I am livid.
I was just minding my own business, having some cookies and scrolling through my Facebook feed when I stumbled upon a film trailer.
I almost threw my laptop across the room.
For the sake of maintaining this post relatively neutral towards a particular side of the entertainment industry, I shall not name it, but the following description of the plot might be enough of a giveaway.
Sick girl meets guy. Idolises him. Is willing to give up everything for him. She gets even sicker but it doesn’t matter cos LOVE AND ROMANCE AND AHHHHH A CUTE BOY.
Does it sound oddly familiar yet you cannot really pinpoint which film in particular I am talking about?
Well, that’s kind of the problem and the reason why I’m writing this rant of a post.
Recently, I have noticed that this is becoming a recurrent, popular plotline. And it is a plotline that I am not very fond of and you really shouldn’t be either.
As someone with a chronic illness, this type of overly romanticised approach to chronic illness is not helping. At all. Believe me, the last thing I need is someone telling me that the one thing that will save me from my misery is romance.
Thanks but no thanks.
Chronically ill people are still like any other person, with likes and dislikes, passions. And as such it’s horrifyingly disappointing that we are brought down to one thing: miserable people in desperate need of a thing that makes them feel alive.
And what is even more so infuriating is that, that thing, has got to be some silly cliche romance.
Why can it not be something else? I don’t know, them deciding they will become a world-class chef? or a fashion designer? Devote themselves to religion or even just having a blast with their family and friends?
I just hate the fact that the industry just doesn’t seem to get that chronic illness is not what defines a person. I can tell you, as can many others I’m sure, I HAVE a chronic illness, I AM NOT a chronic illness. There’s more to me than the fact that I am sick so can you please stop using it as a token proof of “diversification” of the industry?
Because even at that, you are not making the industry more diverse. You are not telling anything new, just the very same boy-meets-girl story with illness just thrown about to make it “diverse”.
If you want diversity, at least get it right. Show me, for example, a story about a kid who wants to save trees and happens to have diabetes. Tthe plot doesn’t revolve around the fact that he is sick with diabetes but around the fact that he is saving trees.
And no, I cannot fully blame you for romanticising, because I myself am aware that the lines are blurry, for even when I was writing The Hidden Ones and The Forgotten Ones it was very hard for me to not end up romanticising Lupus (but even then, I still kept myself from doing so, going back and checking every single time so that I didn’t make it sound like having Lupus is amazing). What I can blame you for, however, is the fact that this romantisation is just a by-product of the silly need of the industry to have some “token-something” character in order to claim to be representing “different voices”.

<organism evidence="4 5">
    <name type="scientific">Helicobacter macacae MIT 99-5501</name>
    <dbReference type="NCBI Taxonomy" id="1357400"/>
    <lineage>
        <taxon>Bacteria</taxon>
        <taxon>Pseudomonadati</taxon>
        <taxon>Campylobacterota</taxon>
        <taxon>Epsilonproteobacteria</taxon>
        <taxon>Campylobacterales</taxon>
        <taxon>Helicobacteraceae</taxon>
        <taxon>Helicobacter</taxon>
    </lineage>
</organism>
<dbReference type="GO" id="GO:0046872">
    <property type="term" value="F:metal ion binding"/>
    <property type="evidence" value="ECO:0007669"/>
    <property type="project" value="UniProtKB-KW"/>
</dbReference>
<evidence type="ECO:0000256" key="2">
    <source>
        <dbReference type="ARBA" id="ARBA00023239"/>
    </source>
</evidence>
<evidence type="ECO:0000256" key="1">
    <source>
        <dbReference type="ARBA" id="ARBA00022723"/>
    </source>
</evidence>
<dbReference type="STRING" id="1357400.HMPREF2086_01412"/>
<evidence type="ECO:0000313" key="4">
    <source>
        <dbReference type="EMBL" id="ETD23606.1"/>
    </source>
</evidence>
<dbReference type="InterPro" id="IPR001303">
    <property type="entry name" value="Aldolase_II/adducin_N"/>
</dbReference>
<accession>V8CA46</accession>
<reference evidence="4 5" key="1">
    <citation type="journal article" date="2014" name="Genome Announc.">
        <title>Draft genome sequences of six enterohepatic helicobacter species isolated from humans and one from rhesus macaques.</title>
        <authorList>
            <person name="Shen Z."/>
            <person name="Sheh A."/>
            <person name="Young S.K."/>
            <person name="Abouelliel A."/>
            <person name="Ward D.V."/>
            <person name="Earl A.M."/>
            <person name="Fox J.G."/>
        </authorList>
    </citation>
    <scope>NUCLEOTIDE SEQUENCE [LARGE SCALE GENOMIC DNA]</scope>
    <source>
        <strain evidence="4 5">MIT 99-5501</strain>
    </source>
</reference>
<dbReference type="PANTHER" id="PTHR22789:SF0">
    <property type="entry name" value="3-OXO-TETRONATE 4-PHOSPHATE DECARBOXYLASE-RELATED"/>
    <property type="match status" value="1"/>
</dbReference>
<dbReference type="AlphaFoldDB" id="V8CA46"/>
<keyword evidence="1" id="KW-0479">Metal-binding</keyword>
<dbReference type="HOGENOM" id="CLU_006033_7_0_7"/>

Because as previously said, you really are not showing said “different voices”, you are just using token anything to claim that you are.
Even with this new hype for the “chronically ill token character”, you are failing so bad. You are not showing the real struggle that comes with medications, day-to-day problems with the illness.
Shocker, but just because you throw in a hospital scene/fainting scene/ crying scene doesn’t mean you are doing the job right.
But going back to the very basis of the reason behind this rant…
Is it impossible to have romance movies in which the girl is not dying and therefore she doesn’t need some boy/girl to take her out of her misery? Is it too much to ask? This concerningly, increasingly popular plot device just seems like a modern take on the damsel in distress to me. And in a way, it’s worse.
Because *shockingly, I know* being sick isn’t romantic in the slightest.
There’s nothing romantic about being in a hospital or being stuck at home, bedridden and in pain.
Like, really, I’m not lying to you.
As difficult to believe as it sounds, being sick is not romantic at all.
If anything, there is only one movie which I would say channels the feelings of a chronically ill person well: Love and Other Drugs. The one film I could actually relate to the main character when it came to her struggles. As for books, Girl in the Dark and The Two Kinds of Decay. Highly recommend if you’re looking for something that really represents different voices.
Just stop romanticising what’s not to be romanticised.